TSmith4918 at aol.com
TSmith4918 at aol.com
Mon Jul 19 16:08:09 EDT 2004
sheesh, another one of these humorless responses...(a good one, by the way!)
Dave (if I may call you Dave), or Mr. Gradijan,
I am not a resident of anything remotely resembling the Boston area, but
the attitude you project in your recent piece for the Allston-Brighton
TAB is unfortunately prevalent throughout the known universe, including
St. Louis, Missouri, where it is my misfortune to reside, and to use a
bicycle for transportation.
There are a couple of points in your piece that absolutely require
First, it is generally not legal for anyone over the age of, say, twelve,
to ride a bicycle on a sidewalk, except in a strictly residential area.
Actually, it is more dangerous to ride on the sidewalk than on the
street, because at intersections (and at driveways and alleyways), you
need to interact with automobiles, and because you are not already on the
street they do not see you.
Second, it is generally okay for cyclists to ride abreast unless to do so
has the actual effect of obstructing automobile traffic. This would not
apply, for example, where there is a second lane going the same
direction. On a related point, because the outer lane is often not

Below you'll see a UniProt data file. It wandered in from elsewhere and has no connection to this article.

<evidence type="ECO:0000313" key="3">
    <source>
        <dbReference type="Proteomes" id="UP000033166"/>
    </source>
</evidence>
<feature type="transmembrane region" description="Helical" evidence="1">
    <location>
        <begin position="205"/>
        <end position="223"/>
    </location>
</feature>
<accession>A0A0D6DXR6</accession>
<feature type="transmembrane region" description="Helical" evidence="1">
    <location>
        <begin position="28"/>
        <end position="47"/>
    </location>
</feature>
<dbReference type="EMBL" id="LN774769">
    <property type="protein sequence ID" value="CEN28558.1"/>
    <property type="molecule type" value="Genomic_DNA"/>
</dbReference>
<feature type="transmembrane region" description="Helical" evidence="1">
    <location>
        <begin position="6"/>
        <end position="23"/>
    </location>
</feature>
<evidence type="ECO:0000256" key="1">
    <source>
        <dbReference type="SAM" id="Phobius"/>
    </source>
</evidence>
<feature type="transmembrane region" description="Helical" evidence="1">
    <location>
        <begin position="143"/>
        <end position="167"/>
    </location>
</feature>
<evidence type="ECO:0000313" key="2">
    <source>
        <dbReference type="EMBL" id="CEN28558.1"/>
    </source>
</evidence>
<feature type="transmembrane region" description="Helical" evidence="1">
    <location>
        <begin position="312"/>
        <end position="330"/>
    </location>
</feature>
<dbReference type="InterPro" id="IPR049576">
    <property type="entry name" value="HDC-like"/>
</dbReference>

really wide enough to be safely shared by a bicycle and an automobile, it
is sometimes the better part of valor (discretion, for those of you are
not paying attention) for two (or more) cyclists to ride abreast, or
something resembling abreast, in order to enforce on trailing motorists
the understanding that they should use the farther left lane.
Third, if your argument that it is "unsafe" to bike on certain roads
depends entirely on the premise that some motorists will be exceeding
posted limits, or driving too fast for conditions ("winding roads"), then
your argument is trash.
Fourth (or perhaps first, since you seem to believe that all bicycling is
somehow recreational, and not transportational), bicycling is a
completely sensible form of transportation for most purposes, certainly
for distances under, say, ten miles in each direction. What sense does
it make for a motorist to carry around a ton and a half of empty cargo
space for local errands?
Or perhaps (as a transportational cyclist who has completely lost his
sense of humor over these issues), I am completely missing your point,
which is (or might be) that motorists should be more attentive in sharing
the road with all users.
St. Louis, Missouri
rawillis3 at juno.com
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